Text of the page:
The Lebanese Shia Are not Ready for War

Despite Hassan Nasrallah’s Fiery Rhetoric, Hezbollah’s Response will be Very Limited

The possibility for a Hezbollah-Israel war has grown immensely after two Israeli drones exploded in Lebanon’s southern suburbs – Hezbollah’s stronghold – earlier this month. As tension builds up on both sides of the Lebanese-Israeli borders, Lebanese people, mainly the Shia community, anticipate Hezbollah’s next move with fear and concern.

Hezbollah’s official statements and media said that the first drone fell on a building housing the group’s media office in the Moawwad neighborhood in Dahiyeh. The second drone exploded in the air and crashed in an empty plot nearby, shattering windows in surrounding buildings. According to Hezbollah’s initial investigation, the two drones were both armed with 5.5 kilos of C4 explosives.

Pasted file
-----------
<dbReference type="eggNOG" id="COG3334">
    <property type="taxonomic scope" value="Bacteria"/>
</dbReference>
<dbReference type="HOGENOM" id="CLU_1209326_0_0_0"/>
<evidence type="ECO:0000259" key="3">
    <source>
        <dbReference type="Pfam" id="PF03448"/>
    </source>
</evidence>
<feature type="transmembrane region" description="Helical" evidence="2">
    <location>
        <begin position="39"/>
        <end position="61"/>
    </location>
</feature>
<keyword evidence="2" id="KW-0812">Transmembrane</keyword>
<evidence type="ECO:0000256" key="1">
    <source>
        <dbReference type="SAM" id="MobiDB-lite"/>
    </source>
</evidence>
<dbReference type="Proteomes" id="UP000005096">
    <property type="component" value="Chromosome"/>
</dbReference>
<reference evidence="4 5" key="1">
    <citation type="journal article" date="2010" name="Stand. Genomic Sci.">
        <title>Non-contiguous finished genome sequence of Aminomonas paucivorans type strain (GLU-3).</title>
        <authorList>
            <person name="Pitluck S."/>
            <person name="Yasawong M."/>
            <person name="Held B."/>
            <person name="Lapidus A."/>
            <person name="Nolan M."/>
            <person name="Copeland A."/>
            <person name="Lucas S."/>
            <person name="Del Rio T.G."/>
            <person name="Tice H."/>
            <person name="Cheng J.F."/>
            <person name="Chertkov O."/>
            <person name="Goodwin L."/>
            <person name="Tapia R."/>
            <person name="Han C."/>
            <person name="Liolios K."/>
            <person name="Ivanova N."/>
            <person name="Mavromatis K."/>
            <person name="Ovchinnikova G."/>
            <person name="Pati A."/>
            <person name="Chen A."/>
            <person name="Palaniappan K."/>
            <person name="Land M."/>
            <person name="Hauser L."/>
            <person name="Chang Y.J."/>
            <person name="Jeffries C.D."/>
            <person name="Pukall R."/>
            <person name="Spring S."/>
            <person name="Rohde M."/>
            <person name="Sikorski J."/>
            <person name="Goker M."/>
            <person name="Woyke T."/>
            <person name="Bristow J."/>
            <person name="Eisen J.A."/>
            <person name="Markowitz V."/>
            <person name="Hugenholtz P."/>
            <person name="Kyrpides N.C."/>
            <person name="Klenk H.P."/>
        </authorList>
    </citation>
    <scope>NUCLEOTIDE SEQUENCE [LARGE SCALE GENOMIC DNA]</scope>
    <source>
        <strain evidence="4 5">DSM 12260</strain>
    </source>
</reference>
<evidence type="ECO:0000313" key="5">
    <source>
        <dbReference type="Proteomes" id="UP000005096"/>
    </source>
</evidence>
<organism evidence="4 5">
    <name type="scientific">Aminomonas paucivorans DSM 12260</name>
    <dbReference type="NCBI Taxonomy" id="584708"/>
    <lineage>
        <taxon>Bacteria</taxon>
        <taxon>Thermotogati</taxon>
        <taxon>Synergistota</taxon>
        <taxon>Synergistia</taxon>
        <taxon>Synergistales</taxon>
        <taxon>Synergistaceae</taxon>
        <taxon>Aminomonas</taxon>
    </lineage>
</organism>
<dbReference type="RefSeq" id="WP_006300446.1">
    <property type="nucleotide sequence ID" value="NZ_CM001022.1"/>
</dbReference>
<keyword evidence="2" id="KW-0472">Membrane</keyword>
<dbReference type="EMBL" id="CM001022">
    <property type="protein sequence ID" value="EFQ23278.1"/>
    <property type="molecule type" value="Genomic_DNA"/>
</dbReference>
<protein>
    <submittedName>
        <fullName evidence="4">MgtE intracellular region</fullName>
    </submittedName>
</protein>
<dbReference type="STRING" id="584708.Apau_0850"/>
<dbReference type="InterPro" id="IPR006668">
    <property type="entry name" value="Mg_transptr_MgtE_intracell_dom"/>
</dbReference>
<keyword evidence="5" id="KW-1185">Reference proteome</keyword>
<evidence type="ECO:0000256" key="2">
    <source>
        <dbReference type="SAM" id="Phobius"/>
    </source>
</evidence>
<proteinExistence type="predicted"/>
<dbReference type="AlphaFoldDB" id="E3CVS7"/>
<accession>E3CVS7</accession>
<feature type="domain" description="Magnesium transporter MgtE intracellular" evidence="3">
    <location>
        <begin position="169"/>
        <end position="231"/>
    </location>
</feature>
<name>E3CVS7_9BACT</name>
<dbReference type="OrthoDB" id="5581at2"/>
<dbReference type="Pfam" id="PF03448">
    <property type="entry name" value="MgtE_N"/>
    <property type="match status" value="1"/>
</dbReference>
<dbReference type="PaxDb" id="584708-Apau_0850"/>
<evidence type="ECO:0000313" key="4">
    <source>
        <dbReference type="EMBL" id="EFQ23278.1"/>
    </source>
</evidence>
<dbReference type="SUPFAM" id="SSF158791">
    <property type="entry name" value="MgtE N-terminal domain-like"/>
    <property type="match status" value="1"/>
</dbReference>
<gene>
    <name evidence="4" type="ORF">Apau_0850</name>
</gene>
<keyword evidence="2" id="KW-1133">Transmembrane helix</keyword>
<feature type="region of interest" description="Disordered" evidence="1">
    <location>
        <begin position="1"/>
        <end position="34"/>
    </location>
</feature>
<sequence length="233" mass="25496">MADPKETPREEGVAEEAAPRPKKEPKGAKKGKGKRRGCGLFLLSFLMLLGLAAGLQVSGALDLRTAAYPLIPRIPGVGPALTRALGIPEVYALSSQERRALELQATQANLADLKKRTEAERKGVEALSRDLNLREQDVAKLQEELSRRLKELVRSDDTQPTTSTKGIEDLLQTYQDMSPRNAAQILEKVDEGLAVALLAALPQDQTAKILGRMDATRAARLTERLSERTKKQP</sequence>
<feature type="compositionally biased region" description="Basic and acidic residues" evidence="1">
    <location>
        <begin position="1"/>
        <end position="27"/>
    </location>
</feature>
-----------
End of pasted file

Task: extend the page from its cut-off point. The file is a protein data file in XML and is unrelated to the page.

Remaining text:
However, The Times reported that the attack targeted crates believed to contain machinery to mix of high-grade propellant for precision-guided missiles and that the strike on an Iranian position in Damascus has prevented an imminent armed drone attack on Israel being planned by the Iranian Revolutionary Guard.

Israel did not comment on Lebanon’s drone incident, but it did take responsibility for striking an Iranian position south of the Syrian capital of Damascus, killing two Hezbollah militants and one Iranian planning to attack northern Israel with armed drones.

Hezbollah leader Hassan Nasrallah promised a firm response to what he said was “the first clear, big, dangerous, breach of the rules of engagement drawn up in 2006” after the end of a devastating conflict between the two sides. “If we keep quiet on this violation, this will lay a dangerous path for Lebanon,” he said, adding that Hezbollah would attempt to down any Israeli drones that violate Lebanese airspace from now on. 

WHAT’S AT STAKE?